FORMER Deputy Prime Minister and Wide Bay MP, Warren Truss, says federal funding for the Safe Schools Program should be slashed.
Mr Truss, the former Nationals leader who stepped down as Deputy Prime Minister in February, told the Daily he believed no student should "feel unsafe at school".
But he believed the Safe Schools Program was not about bullying, but about sexuality.
"Clearly it is much more about gender and sexuality than bullying," he said.
"It doesn't even mention bullying."
He criticised the recent Federal Government review of the program and said there "hasn't been adequate scrutiny".
"The government commissioned a review, but it was not broad enough.
"It only looked at schools in Melbourne.
"The program either needs to be de-funded or rewritten."
Mr Truss said he supported inclusive school environments for students to achieve their potential.
But there were elements of the Safe Schools program that concerned him.
"Particularly that it provides links to sites most parents wouldn't want their 11 and 12 year olds to be searching," he said.
"At the very least it needs to be substantially edited to make sure it is acceptable to a broader range of parents and schools
Mr Truss also raised concerns why Queensland was the only state in Australia were participating schools in the controversial program weren't identified.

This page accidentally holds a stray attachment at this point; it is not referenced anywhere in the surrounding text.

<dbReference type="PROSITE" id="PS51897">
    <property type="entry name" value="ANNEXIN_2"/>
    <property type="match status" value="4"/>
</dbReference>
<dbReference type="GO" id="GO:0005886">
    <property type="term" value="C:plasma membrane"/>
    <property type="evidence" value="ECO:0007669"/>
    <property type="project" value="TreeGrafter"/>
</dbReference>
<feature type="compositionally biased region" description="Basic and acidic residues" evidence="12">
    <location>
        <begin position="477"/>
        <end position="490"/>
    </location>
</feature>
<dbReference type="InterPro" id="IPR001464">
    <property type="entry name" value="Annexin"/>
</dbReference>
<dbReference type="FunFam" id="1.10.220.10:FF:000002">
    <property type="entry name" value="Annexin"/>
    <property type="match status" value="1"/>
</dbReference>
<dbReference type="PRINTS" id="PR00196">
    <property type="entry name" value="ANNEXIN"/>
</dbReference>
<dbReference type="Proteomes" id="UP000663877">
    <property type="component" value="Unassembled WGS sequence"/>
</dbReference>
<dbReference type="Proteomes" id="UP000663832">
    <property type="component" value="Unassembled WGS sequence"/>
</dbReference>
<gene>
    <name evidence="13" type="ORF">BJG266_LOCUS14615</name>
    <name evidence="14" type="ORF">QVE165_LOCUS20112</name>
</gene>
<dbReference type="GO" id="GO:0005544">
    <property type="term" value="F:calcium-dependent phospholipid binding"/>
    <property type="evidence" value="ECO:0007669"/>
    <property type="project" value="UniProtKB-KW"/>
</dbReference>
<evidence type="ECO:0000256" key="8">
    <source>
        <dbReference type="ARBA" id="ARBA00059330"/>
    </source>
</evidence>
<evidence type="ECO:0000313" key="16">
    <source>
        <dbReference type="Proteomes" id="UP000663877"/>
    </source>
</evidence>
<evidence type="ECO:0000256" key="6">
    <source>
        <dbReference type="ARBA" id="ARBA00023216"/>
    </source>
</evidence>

Safe Schools lists the name of the 530 schools who have signed up on its website.
But in the case of Queensland, the identity of the school is not disclosed.
The Daily has contacted the Education Department, Safe Schools Coalition and True, the program that administers Safe Schools in Queensland, asking why this is the case.
An Education Department spokesman declined to say which schools were involved.
"Principals, in consultation with the school community, are in the best position to make decisions about the most appropriate programs to meet the needs of their students," was the response.
True referred the Daily to Safe Schools and a response wasn't received by deadline.
Mr Truss said he aware the Queensland Teacher's Union supports the program and "probably a good teacher can find material that is helpful".
"Many parents feel they should be informed about what's happening in their school," he said.